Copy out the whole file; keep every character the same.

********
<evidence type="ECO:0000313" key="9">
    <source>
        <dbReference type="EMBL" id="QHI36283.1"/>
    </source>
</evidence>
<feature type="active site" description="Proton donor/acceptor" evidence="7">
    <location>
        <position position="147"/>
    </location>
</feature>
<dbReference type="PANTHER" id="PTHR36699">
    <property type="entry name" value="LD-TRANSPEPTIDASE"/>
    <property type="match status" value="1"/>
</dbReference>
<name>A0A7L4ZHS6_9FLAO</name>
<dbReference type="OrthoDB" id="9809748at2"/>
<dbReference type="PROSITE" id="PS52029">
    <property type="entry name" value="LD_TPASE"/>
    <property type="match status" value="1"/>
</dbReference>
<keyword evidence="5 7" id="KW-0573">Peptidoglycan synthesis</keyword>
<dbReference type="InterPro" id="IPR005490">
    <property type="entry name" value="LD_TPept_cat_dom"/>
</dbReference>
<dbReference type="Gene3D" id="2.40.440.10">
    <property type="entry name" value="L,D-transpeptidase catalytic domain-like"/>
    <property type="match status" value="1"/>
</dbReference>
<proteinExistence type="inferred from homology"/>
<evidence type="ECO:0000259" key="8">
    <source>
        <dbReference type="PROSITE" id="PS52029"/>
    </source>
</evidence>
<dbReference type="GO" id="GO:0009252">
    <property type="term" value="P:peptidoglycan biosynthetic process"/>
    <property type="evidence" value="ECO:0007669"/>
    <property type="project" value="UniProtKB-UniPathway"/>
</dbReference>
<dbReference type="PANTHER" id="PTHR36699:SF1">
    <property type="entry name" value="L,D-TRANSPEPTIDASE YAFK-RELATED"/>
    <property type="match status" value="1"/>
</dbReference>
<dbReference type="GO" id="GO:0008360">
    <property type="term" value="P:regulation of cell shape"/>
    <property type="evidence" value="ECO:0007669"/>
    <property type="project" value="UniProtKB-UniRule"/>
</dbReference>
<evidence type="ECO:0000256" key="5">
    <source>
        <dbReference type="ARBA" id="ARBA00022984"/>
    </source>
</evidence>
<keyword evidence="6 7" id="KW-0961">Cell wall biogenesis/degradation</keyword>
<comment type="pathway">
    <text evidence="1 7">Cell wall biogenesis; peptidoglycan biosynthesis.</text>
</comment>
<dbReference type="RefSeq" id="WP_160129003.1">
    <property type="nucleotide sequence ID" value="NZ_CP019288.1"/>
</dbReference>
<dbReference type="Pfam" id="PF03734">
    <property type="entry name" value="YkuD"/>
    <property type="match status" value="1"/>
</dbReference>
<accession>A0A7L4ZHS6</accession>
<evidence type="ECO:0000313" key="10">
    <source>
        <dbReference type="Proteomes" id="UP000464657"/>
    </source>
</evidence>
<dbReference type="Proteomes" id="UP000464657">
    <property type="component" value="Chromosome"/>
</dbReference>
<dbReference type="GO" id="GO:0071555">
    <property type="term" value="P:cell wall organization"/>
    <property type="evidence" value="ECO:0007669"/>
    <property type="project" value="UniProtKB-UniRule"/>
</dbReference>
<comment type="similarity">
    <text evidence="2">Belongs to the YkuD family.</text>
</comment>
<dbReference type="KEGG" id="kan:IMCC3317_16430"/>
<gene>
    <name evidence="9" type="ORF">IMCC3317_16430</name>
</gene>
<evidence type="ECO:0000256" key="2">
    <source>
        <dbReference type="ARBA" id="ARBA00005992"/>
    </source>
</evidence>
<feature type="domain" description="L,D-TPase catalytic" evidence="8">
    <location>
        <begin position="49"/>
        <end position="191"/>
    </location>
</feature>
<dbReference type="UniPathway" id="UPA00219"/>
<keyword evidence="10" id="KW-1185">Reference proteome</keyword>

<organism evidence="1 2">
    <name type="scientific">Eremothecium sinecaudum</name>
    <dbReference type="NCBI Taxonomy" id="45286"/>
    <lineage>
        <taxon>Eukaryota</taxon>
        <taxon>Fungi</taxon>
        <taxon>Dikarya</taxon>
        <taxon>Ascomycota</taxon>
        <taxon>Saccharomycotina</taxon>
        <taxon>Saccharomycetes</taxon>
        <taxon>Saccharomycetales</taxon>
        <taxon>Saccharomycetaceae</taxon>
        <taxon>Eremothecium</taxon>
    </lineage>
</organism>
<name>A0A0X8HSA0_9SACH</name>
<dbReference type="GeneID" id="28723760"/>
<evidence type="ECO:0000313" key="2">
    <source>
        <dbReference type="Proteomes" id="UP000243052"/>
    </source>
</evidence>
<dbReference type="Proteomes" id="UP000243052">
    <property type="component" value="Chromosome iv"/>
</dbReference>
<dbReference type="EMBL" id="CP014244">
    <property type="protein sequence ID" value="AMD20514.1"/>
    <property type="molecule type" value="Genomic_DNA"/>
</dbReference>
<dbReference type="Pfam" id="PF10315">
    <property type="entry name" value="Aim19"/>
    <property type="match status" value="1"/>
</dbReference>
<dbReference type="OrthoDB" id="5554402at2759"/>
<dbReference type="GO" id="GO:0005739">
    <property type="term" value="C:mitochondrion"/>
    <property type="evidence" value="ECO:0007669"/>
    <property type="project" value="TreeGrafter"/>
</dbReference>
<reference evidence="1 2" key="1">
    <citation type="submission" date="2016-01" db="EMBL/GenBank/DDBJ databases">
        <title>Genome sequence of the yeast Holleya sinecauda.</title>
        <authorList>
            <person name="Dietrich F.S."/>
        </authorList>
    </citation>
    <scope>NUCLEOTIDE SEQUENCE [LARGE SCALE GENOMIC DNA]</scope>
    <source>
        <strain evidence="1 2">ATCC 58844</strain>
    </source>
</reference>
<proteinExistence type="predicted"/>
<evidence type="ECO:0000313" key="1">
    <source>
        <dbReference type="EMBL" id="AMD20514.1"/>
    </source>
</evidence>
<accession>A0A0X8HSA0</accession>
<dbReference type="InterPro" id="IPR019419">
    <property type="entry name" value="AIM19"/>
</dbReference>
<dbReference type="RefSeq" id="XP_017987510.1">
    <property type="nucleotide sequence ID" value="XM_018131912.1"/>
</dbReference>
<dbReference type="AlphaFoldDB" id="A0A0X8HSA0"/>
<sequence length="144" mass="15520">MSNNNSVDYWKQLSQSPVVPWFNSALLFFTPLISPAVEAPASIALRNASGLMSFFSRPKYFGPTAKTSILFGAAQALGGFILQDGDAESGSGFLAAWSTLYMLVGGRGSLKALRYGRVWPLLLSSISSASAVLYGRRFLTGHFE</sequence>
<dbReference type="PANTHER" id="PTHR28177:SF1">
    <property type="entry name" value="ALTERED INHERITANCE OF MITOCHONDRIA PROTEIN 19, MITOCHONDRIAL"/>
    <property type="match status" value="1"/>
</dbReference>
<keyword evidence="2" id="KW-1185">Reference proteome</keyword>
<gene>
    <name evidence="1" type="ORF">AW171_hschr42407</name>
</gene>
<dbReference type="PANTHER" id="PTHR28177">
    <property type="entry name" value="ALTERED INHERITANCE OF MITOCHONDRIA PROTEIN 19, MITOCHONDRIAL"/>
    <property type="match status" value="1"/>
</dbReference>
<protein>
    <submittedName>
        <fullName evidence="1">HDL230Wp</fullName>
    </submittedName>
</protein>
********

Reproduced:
<evidence type="ECO:0000313" key="9">
    <source>
        <dbReference type="EMBL" id="QHI36283.1"/>
    </source>
</evidence>
<feature type="active site" description="Proton donor/acceptor" evidence="7">
    <location>
        <position position="147"/>
    </location>
</feature>
<dbReference type="PANTHER" id="PTHR36699">
    <property type="entry name" value="LD-TRANSPEPTIDASE"/>
    <property type="match status" value="1"/>
</dbReference>
<name>A0A7L4ZHS6_9FLAO</name>
<dbReference type="OrthoDB" id="9809748at2"/>
<dbReference type="PROSITE" id="PS52029">
    <property type="entry name" value="LD_TPASE"/>
    <property type="match status" value="1"/>
</dbReference>
<keyword evidence="5 7" id="KW-0573">Peptidoglycan synthesis</keyword>
<dbReference type="InterPro" id="IPR005490">
    <property type="entry name" value="LD_TPept_cat_dom"/>
</dbReference>
<dbReference type="Gene3D" id="2.40.440.10">
    <property type="entry name" value="L,D-transpeptidase catalytic domain-like"/>
    <property type="match status" value="1"/>
</dbReference>
<proteinExistence type="inferred from homology"/>
<evidence type="ECO:0000259" key="8">
    <source>
        <dbReference type="PROSITE" id="PS52029"/>
    </source>
</evidence>
<dbReference type="GO" id="GO:0009252">
    <property type="term" value="P:peptidoglycan biosynthetic process"/>
    <property type="evidence" value="ECO:0007669"/>
    <property type="project" value="UniProtKB-UniPathway"/>
</dbReference>
<dbReference type="PANTHER" id="PTHR36699:SF1">
    <property type="entry name" value="L,D-TRANSPEPTIDASE YAFK-RELATED"/>
    <property type="match status" value="1"/>
</dbReference>
<dbReference type="GO" id="GO:0008360">
    <property type="term" value="P:regulation of cell shape"/>
    <property type="evidence" value="ECO:0007669"/>
    <property type="project" value="UniProtKB-UniRule"/>
</dbReference>
<evidence type="ECO:0000256" key="5">
    <source>
        <dbReference type="ARBA" id="ARBA00022984"/>
    </source>
</evidence>
<keyword evidence="6 7" id="KW-0961">Cell wall biogenesis/degradation</keyword>
<comment type="pathway">
    <text evidence="1 7">Cell wall biogenesis; peptidoglycan biosynthesis.</text>
</comment>
<dbReference type="RefSeq" id="WP_160129003.1">
    <property type="nucleotide sequence ID" value="NZ_CP019288.1"/>
</dbReference>
<dbReference type="Pfam" id="PF03734">
    <property type="entry name" value="YkuD"/>
    <property type="match status" value="1"/>
</dbReference>
<accession>A0A7L4ZHS6</accession>
<evidence type="ECO:0000313" key="10">
    <source>
        <dbReference type="Proteomes" id="UP000464657"/>
    </source>
</evidence>
<dbReference type="Proteomes" id="UP000464657">
    <property type="component" value="Chromosome"/>
</dbReference>
<dbReference type="GO" id="GO:0071555">
    <property type="term" value="P:cell wall organization"/>
    <property type="evidence" value="ECO:0007669"/>
    <property type="project" value="UniProtKB-UniRule"/>
</dbReference>
<comment type="similarity">
    <text evidence="2">Belongs to the YkuD family.</text>
</comment>
<dbReference type="KEGG" id="kan:IMCC3317_16430"/>
<gene>
    <name evidence="9" type="ORF">IMCC3317_16430</name>
</gene>
<evidence type="ECO:0000256" key="2">
    <source>
        <dbReference type="ARBA" id="ARBA00005992"/>
    </source>
</evidence>
<feature type="domain" description="L,D-TPase catalytic" evidence="8">
    <location>
        <begin position="49"/>
        <end position="191"/>
    </location>
</feature>
<dbReference type="UniPathway" id="UPA00219"/>
<keyword evidence="10" id="KW-1185">Reference proteome</keyword>

<organism evidence="1 2">
    <name type="scientific">Eremothecium sinecaudum</name>
    <dbReference type="NCBI Taxonomy" id="45286"/>
    <lineage>
        <taxon>Eukaryota</taxon>
        <taxon>Fungi</taxon>
        <taxon>Dikarya</taxon>
        <taxon>Ascomycota</taxon>
        <taxon>Saccharomycotina</taxon>
        <taxon>Saccharomycetes</taxon>
        <taxon>Saccharomycetales</taxon>
        <taxon>Saccharomycetaceae</taxon>
        <taxon>Eremothecium</taxon>
    </lineage>
</organism>
<name>A0A0X8HSA0_9SACH</name>
<dbReference type="GeneID" id="28723760"/>
<evidence type="ECO:0000313" key="2">
    <source>
        <dbReference type="Proteomes" id="UP000243052"/>
    </source>
</evidence>
<dbReference type="Proteomes" id="UP000243052">
    <property type="component" value="Chromosome iv"/>
</dbReference>
<dbReference type="EMBL" id="CP014244">
    <property type="protein sequence ID" value="AMD20514.1"/>
    <property type="molecule type" value="Genomic_DNA"/>
</dbReference>
<dbReference type="Pfam" id="PF10315">
    <property type="entry name" value="Aim19"/>
    <property type="match status" value="1"/>
</dbReference>
<dbReference type="OrthoDB" id="5554402at2759"/>
<dbReference type="GO" id="GO:0005739">
    <property type="term" value="C:mitochondrion"/>
    <property type="evidence" value="ECO:0007669"/>
    <property type="project" value="TreeGrafter"/>
</dbReference>
<reference evidence="1 2" key="1">
    <citation type="submission" date="2016-01" db="EMBL/GenBank/DDBJ databases">
        <title>Genome sequence of the yeast Holleya sinecauda.</title>
        <authorList>
            <person name="Dietrich F.S."/>
        </authorList>
    </citation>
    <scope>NUCLEOTIDE SEQUENCE [LARGE SCALE GENOMIC DNA]</scope>
    <source>
        <strain evidence="1 2">ATCC 58844</strain>
    </source>
</reference>
<proteinExistence type="predicted"/>
<evidence type="ECO:0000313" key="1">
    <source>
        <dbReference type="EMBL" id="AMD20514.1"/>
    </source>
</evidence>
<accession>A0A0X8HSA0</accession>
<dbReference type="InterPro" id="IPR019419">
    <property type="entry name" value="AIM19"/>
</dbReference>
<dbReference type="RefSeq" id="XP_017987510.1">
    <property type="nucleotide sequence ID" value="XM_018131912.1"/>
</dbReference>
<dbReference type="AlphaFoldDB" id="A0A0X8HSA0"/>
<sequence length="144" mass="15520">MSNNNSVDYWKQLSQSPVVPWFNSALLFFTPLISPAVEAPASIALRNASGLMSFFSRPKYFGPTAKTSILFGAAQALGGFILQDGDAESGSGFLAAWSTLYMLVGGRGSLKALRYGRVWPLLLSSISSASAVLYGRRFLTGHFE</sequence>
<dbReference type="PANTHER" id="PTHR28177:SF1">
    <property type="entry name" value="ALTERED INHERITANCE OF MITOCHONDRIA PROTEIN 19, MITOCHONDRIAL"/>
    <property type="match status" value="1"/>
</dbReference>
<keyword evidence="2" id="KW-1185">Reference proteome</keyword>
<gene>
    <name evidence="1" type="ORF">AW171_hschr42407</name>
</gene>
<dbReference type="PANTHER" id="PTHR28177">
    <property type="entry name" value="ALTERED INHERITANCE OF MITOCHONDRIA PROTEIN 19, MITOCHONDRIAL"/>
    <property type="match status" value="1"/>
</dbReference>
<protein>
    <submittedName>
        <fullName evidence="1">HDL230Wp</fullName>
    </submittedName>
</protein>